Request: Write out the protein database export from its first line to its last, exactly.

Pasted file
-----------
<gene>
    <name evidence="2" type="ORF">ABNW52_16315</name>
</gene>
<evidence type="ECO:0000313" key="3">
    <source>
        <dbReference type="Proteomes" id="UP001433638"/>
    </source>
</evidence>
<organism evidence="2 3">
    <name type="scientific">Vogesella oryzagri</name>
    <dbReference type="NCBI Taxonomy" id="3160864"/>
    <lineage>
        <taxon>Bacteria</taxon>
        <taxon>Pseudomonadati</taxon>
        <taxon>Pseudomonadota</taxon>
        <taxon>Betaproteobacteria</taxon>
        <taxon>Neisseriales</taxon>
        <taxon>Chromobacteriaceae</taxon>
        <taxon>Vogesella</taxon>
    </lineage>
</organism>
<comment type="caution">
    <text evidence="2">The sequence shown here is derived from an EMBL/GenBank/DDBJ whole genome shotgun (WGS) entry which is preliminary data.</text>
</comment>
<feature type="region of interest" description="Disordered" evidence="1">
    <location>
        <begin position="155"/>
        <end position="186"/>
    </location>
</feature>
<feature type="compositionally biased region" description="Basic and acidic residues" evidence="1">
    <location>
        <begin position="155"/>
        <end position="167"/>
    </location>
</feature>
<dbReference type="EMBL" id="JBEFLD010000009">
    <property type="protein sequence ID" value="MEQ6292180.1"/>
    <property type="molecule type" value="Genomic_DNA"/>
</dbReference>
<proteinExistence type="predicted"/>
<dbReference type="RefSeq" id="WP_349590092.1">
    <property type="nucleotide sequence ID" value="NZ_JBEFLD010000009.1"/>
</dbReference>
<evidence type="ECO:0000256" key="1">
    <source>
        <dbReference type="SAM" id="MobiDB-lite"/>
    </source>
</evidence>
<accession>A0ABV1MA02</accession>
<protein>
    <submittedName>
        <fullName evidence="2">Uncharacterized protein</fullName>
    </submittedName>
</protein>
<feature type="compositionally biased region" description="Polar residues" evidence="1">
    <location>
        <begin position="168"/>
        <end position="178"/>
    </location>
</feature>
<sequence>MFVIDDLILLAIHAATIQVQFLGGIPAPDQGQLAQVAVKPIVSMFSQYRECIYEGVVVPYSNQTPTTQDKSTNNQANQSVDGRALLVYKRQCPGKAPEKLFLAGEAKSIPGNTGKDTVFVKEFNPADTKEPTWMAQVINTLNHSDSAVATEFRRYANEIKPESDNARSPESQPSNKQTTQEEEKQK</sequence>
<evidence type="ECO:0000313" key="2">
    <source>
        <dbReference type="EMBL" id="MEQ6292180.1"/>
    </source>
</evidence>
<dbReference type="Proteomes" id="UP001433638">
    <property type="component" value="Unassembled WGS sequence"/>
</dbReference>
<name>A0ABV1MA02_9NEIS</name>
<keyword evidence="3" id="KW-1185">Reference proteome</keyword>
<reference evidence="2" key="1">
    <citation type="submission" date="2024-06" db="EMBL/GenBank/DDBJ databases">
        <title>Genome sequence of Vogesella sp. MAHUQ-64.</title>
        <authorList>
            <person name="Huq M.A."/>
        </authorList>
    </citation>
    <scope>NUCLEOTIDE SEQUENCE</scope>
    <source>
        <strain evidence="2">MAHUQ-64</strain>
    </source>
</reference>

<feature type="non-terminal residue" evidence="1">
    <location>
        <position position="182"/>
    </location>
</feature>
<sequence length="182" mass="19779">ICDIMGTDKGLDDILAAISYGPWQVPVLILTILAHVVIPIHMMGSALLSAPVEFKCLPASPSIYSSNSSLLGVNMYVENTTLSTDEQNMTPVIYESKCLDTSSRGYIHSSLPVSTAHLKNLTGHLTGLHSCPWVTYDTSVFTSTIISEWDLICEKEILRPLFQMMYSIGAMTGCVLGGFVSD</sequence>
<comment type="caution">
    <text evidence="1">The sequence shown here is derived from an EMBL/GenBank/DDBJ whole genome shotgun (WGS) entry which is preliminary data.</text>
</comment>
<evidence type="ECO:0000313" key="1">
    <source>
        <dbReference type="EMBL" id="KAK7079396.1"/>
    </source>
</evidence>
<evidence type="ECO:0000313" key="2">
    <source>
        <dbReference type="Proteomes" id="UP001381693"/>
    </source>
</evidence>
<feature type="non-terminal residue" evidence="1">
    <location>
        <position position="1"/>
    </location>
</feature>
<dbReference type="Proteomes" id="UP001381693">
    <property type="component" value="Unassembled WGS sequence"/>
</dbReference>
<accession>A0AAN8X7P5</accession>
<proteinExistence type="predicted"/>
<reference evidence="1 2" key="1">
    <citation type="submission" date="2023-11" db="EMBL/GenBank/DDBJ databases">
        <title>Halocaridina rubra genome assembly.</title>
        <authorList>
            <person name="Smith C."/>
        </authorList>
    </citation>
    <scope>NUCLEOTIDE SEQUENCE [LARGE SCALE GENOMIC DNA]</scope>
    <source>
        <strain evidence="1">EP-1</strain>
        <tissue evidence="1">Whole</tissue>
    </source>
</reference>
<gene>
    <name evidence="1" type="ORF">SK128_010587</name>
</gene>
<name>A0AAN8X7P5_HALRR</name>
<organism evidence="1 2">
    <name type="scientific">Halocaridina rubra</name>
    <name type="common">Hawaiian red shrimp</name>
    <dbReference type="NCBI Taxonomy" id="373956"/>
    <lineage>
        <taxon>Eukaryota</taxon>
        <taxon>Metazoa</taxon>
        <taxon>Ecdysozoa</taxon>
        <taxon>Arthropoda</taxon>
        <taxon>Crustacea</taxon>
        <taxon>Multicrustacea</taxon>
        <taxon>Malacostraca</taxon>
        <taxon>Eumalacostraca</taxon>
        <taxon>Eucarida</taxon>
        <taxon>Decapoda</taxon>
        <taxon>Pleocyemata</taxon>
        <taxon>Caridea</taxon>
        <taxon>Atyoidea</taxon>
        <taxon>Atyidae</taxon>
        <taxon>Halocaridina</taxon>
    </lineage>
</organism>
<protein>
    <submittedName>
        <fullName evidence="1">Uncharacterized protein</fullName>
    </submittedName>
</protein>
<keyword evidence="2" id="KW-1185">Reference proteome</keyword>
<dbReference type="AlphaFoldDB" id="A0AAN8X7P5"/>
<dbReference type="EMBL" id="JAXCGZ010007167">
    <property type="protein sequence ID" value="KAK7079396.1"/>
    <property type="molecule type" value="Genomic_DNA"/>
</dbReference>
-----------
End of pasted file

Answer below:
<gene>
    <name evidence="2" type="ORF">ABNW52_16315</name>
</gene>
<evidence type="ECO:0000313" key="3">
    <source>
        <dbReference type="Proteomes" id="UP001433638"/>
    </source>
</evidence>
<organism evidence="2 3">
    <name type="scientific">Vogesella oryzagri</name>
    <dbReference type="NCBI Taxonomy" id="3160864"/>
    <lineage>
        <taxon>Bacteria</taxon>
        <taxon>Pseudomonadati</taxon>
        <taxon>Pseudomonadota</taxon>
        <taxon>Betaproteobacteria</taxon>
        <taxon>Neisseriales</taxon>
        <taxon>Chromobacteriaceae</taxon>
        <taxon>Vogesella</taxon>
    </lineage>
</organism>
<comment type="caution">
    <text evidence="2">The sequence shown here is derived from an EMBL/GenBank/DDBJ whole genome shotgun (WGS) entry which is preliminary data.</text>
</comment>
<feature type="region of interest" description="Disordered" evidence="1">
    <location>
        <begin position="155"/>
        <end position="186"/>
    </location>
</feature>
<feature type="compositionally biased region" description="Basic and acidic residues" evidence="1">
    <location>
        <begin position="155"/>
        <end position="167"/>
    </location>
</feature>
<dbReference type="EMBL" id="JBEFLD010000009">
    <property type="protein sequence ID" value="MEQ6292180.1"/>
    <property type="molecule type" value="Genomic_DNA"/>
</dbReference>
<proteinExistence type="predicted"/>
<dbReference type="RefSeq" id="WP_349590092.1">
    <property type="nucleotide sequence ID" value="NZ_JBEFLD010000009.1"/>
</dbReference>
<evidence type="ECO:0000256" key="1">
    <source>
        <dbReference type="SAM" id="MobiDB-lite"/>
    </source>
</evidence>
<accession>A0ABV1MA02</accession>
<protein>
    <submittedName>
        <fullName evidence="2">Uncharacterized protein</fullName>
    </submittedName>
</protein>
<feature type="compositionally biased region" description="Polar residues" evidence="1">
    <location>
        <begin position="168"/>
        <end position="178"/>
    </location>
</feature>
<sequence>MFVIDDLILLAIHAATIQVQFLGGIPAPDQGQLAQVAVKPIVSMFSQYRECIYEGVVVPYSNQTPTTQDKSTNNQANQSVDGRALLVYKRQCPGKAPEKLFLAGEAKSIPGNTGKDTVFVKEFNPADTKEPTWMAQVINTLNHSDSAVATEFRRYANEIKPESDNARSPESQPSNKQTTQEEEKQK</sequence>
<evidence type="ECO:0000313" key="2">
    <source>
        <dbReference type="EMBL" id="MEQ6292180.1"/>
    </source>
</evidence>
<dbReference type="Proteomes" id="UP001433638">
    <property type="component" value="Unassembled WGS sequence"/>
</dbReference>
<name>A0ABV1MA02_9NEIS</name>
<keyword evidence="3" id="KW-1185">Reference proteome</keyword>
<reference evidence="2" key="1">
    <citation type="submission" date="2024-06" db="EMBL/GenBank/DDBJ databases">
        <title>Genome sequence of Vogesella sp. MAHUQ-64.</title>
        <authorList>
            <person name="Huq M.A."/>
        </authorList>
    </citation>
    <scope>NUCLEOTIDE SEQUENCE</scope>
    <source>
        <strain evidence="2">MAHUQ-64</strain>
    </source>
</reference>

<feature type="non-terminal residue" evidence="1">
    <location>
        <position position="182"/>
    </location>
</feature>
<sequence length="182" mass="19779">ICDIMGTDKGLDDILAAISYGPWQVPVLILTILAHVVIPIHMMGSALLSAPVEFKCLPASPSIYSSNSSLLGVNMYVENTTLSTDEQNMTPVIYESKCLDTSSRGYIHSSLPVSTAHLKNLTGHLTGLHSCPWVTYDTSVFTSTIISEWDLICEKEILRPLFQMMYSIGAMTGCVLGGFVSD</sequence>
<comment type="caution">
    <text evidence="1">The sequence shown here is derived from an EMBL/GenBank/DDBJ whole genome shotgun (WGS) entry which is preliminary data.</text>
</comment>
<evidence type="ECO:0000313" key="1">
    <source>
        <dbReference type="EMBL" id="KAK7079396.1"/>
    </source>
</evidence>
<evidence type="ECO:0000313" key="2">
    <source>
        <dbReference type="Proteomes" id="UP001381693"/>
    </source>
</evidence>
<feature type="non-terminal residue" evidence="1">
    <location>
        <position position="1"/>
    </location>
</feature>
<dbReference type="Proteomes" id="UP001381693">
    <property type="component" value="Unassembled WGS sequence"/>
</dbReference>
<accession>A0AAN8X7P5</accession>
<proteinExistence type="predicted"/>
<reference evidence="1 2" key="1">
    <citation type="submission" date="2023-11" db="EMBL/GenBank/DDBJ databases">
        <title>Halocaridina rubra genome assembly.</title>
        <authorList>
            <person name="Smith C."/>
        </authorList>
    </citation>
    <scope>NUCLEOTIDE SEQUENCE [LARGE SCALE GENOMIC DNA]</scope>
    <source>
        <strain evidence="1">EP-1</strain>
        <tissue evidence="1">Whole</tissue>
    </source>
</reference>
<gene>
    <name evidence="1" type="ORF">SK128_010587</name>
</gene>
<name>A0AAN8X7P5_HALRR</name>
<organism evidence="1 2">
    <name type="scientific">Halocaridina rubra</name>
    <name type="common">Hawaiian red shrimp</name>
    <dbReference type="NCBI Taxonomy" id="373956"/>
    <lineage>
        <taxon>Eukaryota</taxon>
        <taxon>Metazoa</taxon>
        <taxon>Ecdysozoa</taxon>
        <taxon>Arthropoda</taxon>
        <taxon>Crustacea</taxon>
        <taxon>Multicrustacea</taxon>
        <taxon>Malacostraca</taxon>
        <taxon>Eumalacostraca</taxon>
        <taxon>Eucarida</taxon>
        <taxon>Decapoda</taxon>
        <taxon>Pleocyemata</taxon>
        <taxon>Caridea</taxon>
        <taxon>Atyoidea</taxon>
        <taxon>Atyidae</taxon>
        <taxon>Halocaridina</taxon>
    </lineage>
</organism>
<protein>
    <submittedName>
        <fullName evidence="1">Uncharacterized protein</fullName>
    </submittedName>
</protein>
<keyword evidence="2" id="KW-1185">Reference proteome</keyword>
<dbReference type="AlphaFoldDB" id="A0AAN8X7P5"/>
<dbReference type="EMBL" id="JAXCGZ010007167">
    <property type="protein sequence ID" value="KAK7079396.1"/>
    <property type="molecule type" value="Genomic_DNA"/>
</dbReference>